Mozzy on the big screen
The Oak Park rapper’s inclusion in Marvel’s Black Panther harkens back to his humble beginnings on Fourth Avenue
When I finally talked to Mozzy, he almost didn’t believe I was the person I said I was. I explained to him that we grew up together, two houses down from one another. The details made sense, but skepticism still buzzed in the Oak Park rapper’s voice. Finally, he settled on a tidbit that fully convinced him.
“Eddie?” he said, still incredulous. “In the pink house, with the crate attached to the garage? Like a basketball hoop?”
That was all it took.
The Mozzy I remember was a young, adventurous and always-confident boy named Tim who always had his cousin Eric—now more famously known as E-Mozzy—right behind him wherever he went. Tim attended Oak Park’s Father Keith B. Kenny Elementary, which required uniforms that he wore as we ran around the neighborhood after school.
We sported the same hairdo back then, an unsightly flat top with a rat tail hanging behind, mine flowing untamed and Tim’s braided tightly. We were just normal kids, even if the dangerous neighborhood lurked in the background. We’d scrounge up 50 cents on summer days to go swimming at McClatchy Park, or walk to the community center to shoot pool. We’d point at the nice cars that drove down Fourth Avenue and proclaim, “That’s my car.” Even at just 8 and 9 years old, Tim wanted to rap, badly.
Around that time, that same Tim shot hoops in my driveway on a makeshift basketball hoop, fashioned out of a milk crate and a few crooked screws nailed to the wall. That crate was the best we could do, and it became a symbol for resilience, resourcefulness and ambition for two young, impoverished kids in the most notorious neighborhood in the city. Somehow, that symbol resurfaced on the biggest stage possible: Marvel’s Black Panther.
The very first frame of Black Panther is a milk crate nailed to a piece of plywood to make a basketball hoop for a group of children in Oakland. The movie is ripe with symbolism, and the milk crate isn’t hard to figure out. In the final scene of the film, the milk crate basketball hoop returns, and this time the soundtrack for the moment is Mozzy’s “Sleep Walkin,” from his spectacular album 1 Up Top Ahk. Once again, the hoop was meant to embody struggle, hope and ambition, and Sac State graduate and celebrated young director Ryan Coogler knew Mozzy was the perfect voice to attach to that moment.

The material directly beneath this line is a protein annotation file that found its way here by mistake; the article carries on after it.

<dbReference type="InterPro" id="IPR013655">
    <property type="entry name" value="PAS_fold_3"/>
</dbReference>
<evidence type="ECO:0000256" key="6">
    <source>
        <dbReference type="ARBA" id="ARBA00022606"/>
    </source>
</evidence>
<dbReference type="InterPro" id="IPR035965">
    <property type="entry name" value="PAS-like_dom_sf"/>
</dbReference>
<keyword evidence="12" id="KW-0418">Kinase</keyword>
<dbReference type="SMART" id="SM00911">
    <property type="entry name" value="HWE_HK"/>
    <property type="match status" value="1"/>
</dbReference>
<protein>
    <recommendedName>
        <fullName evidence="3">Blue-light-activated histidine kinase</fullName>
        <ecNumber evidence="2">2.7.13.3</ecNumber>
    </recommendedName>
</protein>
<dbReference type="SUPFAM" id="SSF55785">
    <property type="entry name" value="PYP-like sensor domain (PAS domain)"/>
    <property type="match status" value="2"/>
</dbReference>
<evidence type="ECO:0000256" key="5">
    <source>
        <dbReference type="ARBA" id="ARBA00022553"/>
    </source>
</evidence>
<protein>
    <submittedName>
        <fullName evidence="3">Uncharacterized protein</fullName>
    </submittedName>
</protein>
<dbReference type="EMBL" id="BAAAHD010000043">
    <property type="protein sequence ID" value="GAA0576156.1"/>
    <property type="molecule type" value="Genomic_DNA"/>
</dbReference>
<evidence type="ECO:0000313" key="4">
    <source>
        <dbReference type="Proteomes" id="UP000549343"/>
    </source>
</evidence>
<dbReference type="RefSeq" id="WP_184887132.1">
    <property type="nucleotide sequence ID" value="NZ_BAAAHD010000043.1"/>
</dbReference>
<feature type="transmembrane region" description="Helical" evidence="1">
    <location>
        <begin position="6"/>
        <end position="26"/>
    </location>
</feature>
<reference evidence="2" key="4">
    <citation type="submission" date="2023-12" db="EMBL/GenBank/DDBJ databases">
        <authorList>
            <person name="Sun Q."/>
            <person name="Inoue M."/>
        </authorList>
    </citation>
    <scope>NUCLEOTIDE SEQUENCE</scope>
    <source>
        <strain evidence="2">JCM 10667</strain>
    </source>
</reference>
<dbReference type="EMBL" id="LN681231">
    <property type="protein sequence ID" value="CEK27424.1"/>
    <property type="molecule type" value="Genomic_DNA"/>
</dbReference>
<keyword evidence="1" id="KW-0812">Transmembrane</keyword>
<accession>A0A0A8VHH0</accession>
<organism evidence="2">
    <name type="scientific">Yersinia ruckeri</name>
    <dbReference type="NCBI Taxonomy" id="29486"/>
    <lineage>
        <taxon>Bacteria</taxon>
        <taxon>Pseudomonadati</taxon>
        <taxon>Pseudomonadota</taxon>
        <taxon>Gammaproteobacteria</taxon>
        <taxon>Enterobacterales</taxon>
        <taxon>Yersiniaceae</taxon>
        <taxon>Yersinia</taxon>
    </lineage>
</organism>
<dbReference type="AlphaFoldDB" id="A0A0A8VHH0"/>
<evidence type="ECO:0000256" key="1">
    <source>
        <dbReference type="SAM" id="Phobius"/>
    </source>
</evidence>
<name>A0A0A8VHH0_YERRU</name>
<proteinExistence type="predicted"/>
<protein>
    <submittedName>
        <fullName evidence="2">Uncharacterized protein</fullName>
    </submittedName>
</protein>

“A nigga really genuinely in love with where I’m from,” Mozzy told SN&R about his propensity to return home despite the danger in such a trip. “I’m just fatally attracted to it.”
Mozzy made headlines and transcended to a new, unseen height for Sacramento rappers with his inclusion on the Black Panther soundtrack, cosigned by Kendrick Lamar after a shout-out at this year’s Grammy Awards. “Sleep Walkin” is the same track Mozzy challenged his fans to rap over, with the reward for the best verse being a spot on his tour last fall.
Now, it serves as the only song in the movie that wasn’t originally composed specifically for the soundtrack, quite the nod of respect from a director helming a $200 million blockbuster to dip into his own personal playlist to instill a little bit of West Coast authenticity into the film. With the screeching vocal sample repeating hauntingly in the background, Mozzy somberly rumbles through the track, remorsefully speaking on his life of crime and his desire to atone for it.
“My last trip to Quentin for that yicki really saved me,” he raps about his prison time on the track. “I was moving mainey every daily, on my baby.” It fit the moment in Black Panther—sonically, aesthetically and symbolically.
For Mozzy, it’s just the next step in his ascension towards superstardom: There are murmurs about his connection with Lamar’s Top Dawg Entertainment, and Mozzy even cites a chance meeting with Kendrick as the moment he felt like he finally made it.
“Kendrick Lamar, when that nigga started rapping ’Ima Gangsta,’ I felt like all the work paid off,” Mozzy said. “He spit me a bar, not even the hook, he spit me a bar from the verse and that shit just touched me. That shit was like, ’Whoa.’ Not because he’s from the West Coast, but that’s Kendrick Lamar, that’s top dog in this rap shit.”
Still, despite the murmurs, he remains independent, with a new EP releasing in March on Empire Records titled Spiritual Conversations, and an album to follow.
“I got a hell of a team,” he said when asked about his major label affiliations. “My team work like a label.”
Still, with such humble beginnings, Mozzy is taking time to enjoy the fruits of his decades of labor.
“This shit right here is such a dream come true,” Mozzy said. “I’m such a humble soul, the smallest things fulfill me. This shit is fulfillment. I feel like I’m there, like I can’t even go no further. I’m still hungry, still foaming at the mouth, but I’m beyond blessed and I can identify that.”